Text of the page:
The basic premise behind candle recycling is incredibly simple: melt down the wax from old candles, pour it into a mould or dip the wick into wax repeatedly, depending on what you’d prefer. However, there’s a surprising amount of things that can go wrong, and a few simple ways to make the whole process simpler.
First of all, when melting down the wax, try to make sure that the candles are similar types and consistencies. That is to say, mixing beeswax candles along with synthetic ones might not yeild a candle that burns well. Some go so far as as to say not to mix different brands of candles, and while we haven’t seen any terrible problems resulting from this, it’s something to bear in mind if your creations haven’t been burning properly.
When heating the wax, use a double boiler, or if you’re melting down the remnants of a jar candle, put the jar in a hot water. Heating the candle directly over a burner can burn the wax or stick it to the pan. Furthermore, whenever possible, try to avoid heating the wax in the microwave. As anyone who’s ever tried to warm up soup knows, something heated in a microwave can seem just right in one part but boiling hot somewhere else. If the wax isn’t being heated evenly, melting the candles properly can be very difficult.
Once the wax is heated, you can pour it into a mould, such as a cup or mason jar. . It’s useful to recycle old candle jars, mason jars, or other thick glassware for candles (teacups work too!). In terms of putting a wick in a jarred candle, the simplest thing to do is to cut enough string to reach to the bottom of the jar, plus about an extra inch. Wrap the excess wick around a pencil, and sit the pencil across the top of the jar. Then, pour the wax around the wick. Leave the candle like this until the wax returns to room temperature, then unwind and trim the wick. Sometimes, a dent will form in the cooled wax around the wick. You can solve this problem by reserving a little bit of wax and then pouring it into the dent. It’s important to ensure that the glass is thick enough and will not crack. Other containers, such as ceramic can also be used. It’s easy to burn the candles in the jars. However, if you want to remove the candle from the jar, an easy trick to use is to wait until it cools down and then put it in the freezer.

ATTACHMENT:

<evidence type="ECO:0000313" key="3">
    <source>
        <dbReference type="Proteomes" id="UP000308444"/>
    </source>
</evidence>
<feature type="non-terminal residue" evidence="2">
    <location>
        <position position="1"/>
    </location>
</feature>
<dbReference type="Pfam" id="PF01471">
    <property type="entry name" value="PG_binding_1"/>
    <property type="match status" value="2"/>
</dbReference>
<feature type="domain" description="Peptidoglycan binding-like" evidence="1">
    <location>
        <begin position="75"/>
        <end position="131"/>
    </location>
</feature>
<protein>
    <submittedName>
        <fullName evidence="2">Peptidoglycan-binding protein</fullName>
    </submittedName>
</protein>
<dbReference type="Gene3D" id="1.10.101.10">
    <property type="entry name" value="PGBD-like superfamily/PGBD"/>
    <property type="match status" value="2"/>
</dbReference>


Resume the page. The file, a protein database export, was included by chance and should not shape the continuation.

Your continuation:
The other option for making a candle is to repeatedly dip the candle wick into the wax. Trim off the bottom of the candle to make it flat.
Some other more advanced things to try are adding various aromatic oils to the candle wax to create your own scented candle, or if you’d like to go completely DIY, you can make your own wicks with tutorials like this one: http://www.ehow.com/how_7161760_make-tea-light-candle-wicks.html Tutorial to making your own candle wicks. You can also experiment with layering different types and colors of wax.
Finally, for a little inspiration, check out this impressive process of making intricate, handmade candles http://www.youtube.com/watch?v=36f5RfpCvL8.
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